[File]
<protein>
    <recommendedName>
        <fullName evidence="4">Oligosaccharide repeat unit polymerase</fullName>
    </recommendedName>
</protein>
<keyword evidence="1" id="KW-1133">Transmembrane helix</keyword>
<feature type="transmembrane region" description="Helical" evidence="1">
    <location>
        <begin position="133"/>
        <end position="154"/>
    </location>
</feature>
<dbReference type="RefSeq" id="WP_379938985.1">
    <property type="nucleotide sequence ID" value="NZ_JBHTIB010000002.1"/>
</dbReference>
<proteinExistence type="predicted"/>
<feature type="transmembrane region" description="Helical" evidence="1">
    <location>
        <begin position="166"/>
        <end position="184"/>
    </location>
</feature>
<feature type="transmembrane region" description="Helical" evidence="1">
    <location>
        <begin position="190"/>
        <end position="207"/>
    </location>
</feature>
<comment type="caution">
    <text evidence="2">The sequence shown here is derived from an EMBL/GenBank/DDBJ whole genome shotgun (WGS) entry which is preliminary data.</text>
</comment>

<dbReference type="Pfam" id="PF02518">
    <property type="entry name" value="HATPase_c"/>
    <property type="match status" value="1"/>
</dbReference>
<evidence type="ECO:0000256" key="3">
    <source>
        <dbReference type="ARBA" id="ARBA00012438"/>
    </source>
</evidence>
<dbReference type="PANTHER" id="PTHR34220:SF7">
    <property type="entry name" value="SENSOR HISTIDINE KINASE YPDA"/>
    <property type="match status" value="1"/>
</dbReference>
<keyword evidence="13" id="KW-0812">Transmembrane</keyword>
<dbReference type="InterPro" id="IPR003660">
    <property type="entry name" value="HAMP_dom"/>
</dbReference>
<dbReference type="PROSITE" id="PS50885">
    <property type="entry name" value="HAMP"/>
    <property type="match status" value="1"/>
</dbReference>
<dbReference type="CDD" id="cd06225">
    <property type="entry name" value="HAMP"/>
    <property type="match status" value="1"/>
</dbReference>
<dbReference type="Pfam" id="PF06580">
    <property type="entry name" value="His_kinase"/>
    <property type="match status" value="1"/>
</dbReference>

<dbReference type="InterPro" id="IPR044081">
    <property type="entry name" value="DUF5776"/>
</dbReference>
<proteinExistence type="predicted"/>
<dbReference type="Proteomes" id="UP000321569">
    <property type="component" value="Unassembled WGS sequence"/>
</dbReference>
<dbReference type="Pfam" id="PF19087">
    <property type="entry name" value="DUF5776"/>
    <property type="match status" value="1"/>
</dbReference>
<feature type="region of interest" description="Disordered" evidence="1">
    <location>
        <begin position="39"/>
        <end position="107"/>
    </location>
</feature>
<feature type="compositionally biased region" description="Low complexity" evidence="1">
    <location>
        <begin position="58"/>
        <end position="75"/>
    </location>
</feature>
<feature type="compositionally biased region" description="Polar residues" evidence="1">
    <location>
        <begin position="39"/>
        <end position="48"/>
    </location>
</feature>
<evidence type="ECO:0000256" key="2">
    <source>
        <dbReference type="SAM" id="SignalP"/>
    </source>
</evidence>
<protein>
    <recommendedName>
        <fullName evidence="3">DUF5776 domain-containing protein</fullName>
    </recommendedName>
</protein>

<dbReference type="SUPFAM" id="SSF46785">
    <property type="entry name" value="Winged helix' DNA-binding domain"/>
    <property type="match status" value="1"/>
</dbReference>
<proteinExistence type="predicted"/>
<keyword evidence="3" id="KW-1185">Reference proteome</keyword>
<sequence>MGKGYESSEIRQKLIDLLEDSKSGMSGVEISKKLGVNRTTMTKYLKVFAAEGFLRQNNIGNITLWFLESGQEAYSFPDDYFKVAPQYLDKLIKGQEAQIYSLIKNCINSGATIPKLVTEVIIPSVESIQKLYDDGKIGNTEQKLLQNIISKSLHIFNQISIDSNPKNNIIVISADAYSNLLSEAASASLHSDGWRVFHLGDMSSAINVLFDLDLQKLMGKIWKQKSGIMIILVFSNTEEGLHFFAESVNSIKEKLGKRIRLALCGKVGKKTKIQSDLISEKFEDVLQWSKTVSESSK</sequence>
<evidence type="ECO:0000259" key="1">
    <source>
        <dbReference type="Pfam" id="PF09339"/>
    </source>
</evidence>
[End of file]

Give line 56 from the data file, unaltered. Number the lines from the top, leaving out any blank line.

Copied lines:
</dbReference>